In-House articles

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Big Data Playing Bigger Role in Antitrust Review

Big Data Playing Bigger Role in Antitrust Review

Last December, Microsoft won early approval from the European Commission to purchase the professional networking site LinkedIn for $26.2 billion, despite lingering antitrust concerns. A key to its success? Microsoft “agreed to add Xing AG, Germany’s biggest professional-networking site, to its Windows software to eliminate opposition in the European Union antitrust review,” Bloomberg reported. By demonstrating that

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Is Deutsche Bank’s Refusal to Pay Junior Lawyers Misguided?

Talk of the morning came out of the U.K., when Legal Week reported that Deutsche Bank will stop paying its outside law firms for work performed by newly qualified lawyers and trainees. “The decision, which will apply to firms appointed as a result of Deutsche’s current panel review, represents a first major move by a

William R. McLucas of Wilmer Cutler Pickering Hall and Dorr testifies at a joint meeting between the Securities and Exchange Commission and the Commodity Futures Trading Commission on harmonizing financial regulation in Washington, D.C., U.S., on Thursday, September 3, 2009. Photographer: Brendan Hoffman/Bloomberg News

Two Insiders on SEC’s Possible Future Under Clayton

Sullivan & Cromwell’s Walter “Jay” Clayton is set on Thursday to testify in front of the Senate’s Banking Committee for a hearing on his nomination to chair the Securities and Exchange Commission. Clayton’s ties to Wall Street — his law firm has represented numerous banks during the bailout era, and his wife works at Goldman Sachs

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Trump SEC Pick Set for Contentious Reunion With Elizabeth Warren

By Ben Bain, Bloomberg News Jay Clayton, the Wall Street lawyer tapped to lead the Securities and Exchange Commission, faces what could be an uncomfortable reunion this week with U.S. Senator Elizabeth Warren. Two decades ago, Warren was a little-known law professor at the University of Pennsylvania. Clayton was a Penn law student at the

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Where Have All the Big Law Associates Gone? (Perspective)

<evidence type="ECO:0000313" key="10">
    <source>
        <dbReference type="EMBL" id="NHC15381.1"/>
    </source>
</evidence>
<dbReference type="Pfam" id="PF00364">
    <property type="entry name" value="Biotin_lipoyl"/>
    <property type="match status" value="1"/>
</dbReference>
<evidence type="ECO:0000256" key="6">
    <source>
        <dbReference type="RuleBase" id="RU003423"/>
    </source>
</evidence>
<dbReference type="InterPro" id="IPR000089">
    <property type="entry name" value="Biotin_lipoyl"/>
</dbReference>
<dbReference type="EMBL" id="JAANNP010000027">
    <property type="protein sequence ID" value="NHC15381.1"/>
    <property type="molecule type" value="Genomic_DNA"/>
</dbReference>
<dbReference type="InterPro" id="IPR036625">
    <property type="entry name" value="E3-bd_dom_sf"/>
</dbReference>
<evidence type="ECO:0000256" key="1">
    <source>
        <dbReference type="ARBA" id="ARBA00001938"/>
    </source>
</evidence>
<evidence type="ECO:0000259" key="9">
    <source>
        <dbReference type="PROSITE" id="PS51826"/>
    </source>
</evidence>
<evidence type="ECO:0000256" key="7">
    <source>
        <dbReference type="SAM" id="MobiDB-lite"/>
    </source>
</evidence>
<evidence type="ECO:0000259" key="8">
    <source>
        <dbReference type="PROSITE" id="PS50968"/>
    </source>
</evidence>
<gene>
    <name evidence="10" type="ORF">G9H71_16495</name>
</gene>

Editor’s Note: This column is written by two legal recruiters. By Bob Graff and Michelle Fivel, Major, Lindsey & Africa Sourcing and recruiting qualified, experienced mid-level associates has become difficult. Today, there are significantly fewer candidates than there had been previously, and law firms, as well as in-house legal teams, are feeling the pinch. There

Preet Bharara. Photo by Michael Nagle (Bloomberg)

Bharara Joins NYU After Trump Fired Him as U.S. Attorney 

By David Voreacos, Bloomberg News Preet Bharara, the fired U.S. attorney in Manhattan who made his reputation as a corruption buster and Wall Street enforcer, is joining the New York University School of Law as a distinguished scholar, school officials said. Bharara, who took on New York state lawmakers, hedge fund managers and Bernie Madoff’s

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Notes on a Law Firm Pitch From an In-House Attorney (Perspective)

Editor’s Note: The author of this post leads the legal support function to Microsoft’s U.S. Central Region Enterprise & Partner Group and is based in Chicago.  By Dennis Garcia, Assistant General Counsel, Microsoft Corporation I recently attended a legal industry conference and had the privilege to serve as a judge alongside other in-house lawyers from various leading

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Gorsuch and Partisanship on the U.S. Supreme Court: QuickTake

Political leanings, lifetime appointments, and controversial nominations are just some of the issues plaguing the U.S. Supreme Court. QuickTake looks at why these and other problems have the American public losing faith in the highest court in the land, and what could be done to restore it.   By Laurie Asseo, Bloomberg News America’s founding

Senate Majority Leader Mitch McConnell, a Republican from Kentucky, from left, Neil Gorsuch, Supreme Court nominee for U.S. President Donald Trump, Vice President Mike Pence, and former Senator Kelly Ayotte stand during a meeting at the Capitol in Washington, D.C., U.S., on Wednesday, Feb. 1, 2017. Gorsuch met with the Senate's top Republican Wednesday at the start of what promises to be a contentious confirmation fight as the GOP looks to entrench a conservative majority on the court for a generation. Photographer: Alex Wong/Pool via Bloomberg

Gorsuch High Court Hearing Starts With Preview of Party Split

By Laura Litvan and Greg Stohr, Bloomberg News Senate Democrats cast U.S. Supreme Court nominee Neil Gorsuch as outside the mainstream while a top Republican praised his “unfailing commitment” to the law at the start of what promises to be a divisive hearing over a year-old vacancy. “The judge’s job, our nominee says, is to

Photographer: Andrew Harrer/Bloomberg

Trump Said to Pick Ex-DOJ Lawyer Delrahim as Antitrust Chief

By David McLaughlin and Benjamin Bain, Bloomberg News President Donald Trump is poised to nominate Makan Delrahim, a former Justice Department lawyer and counsel to the Senate Judiciary Committee, to lead the department’s antitrust division, according to people familiar with the matter. Trump recently gave final approval to Delrahim’s nomination, one of the people said.

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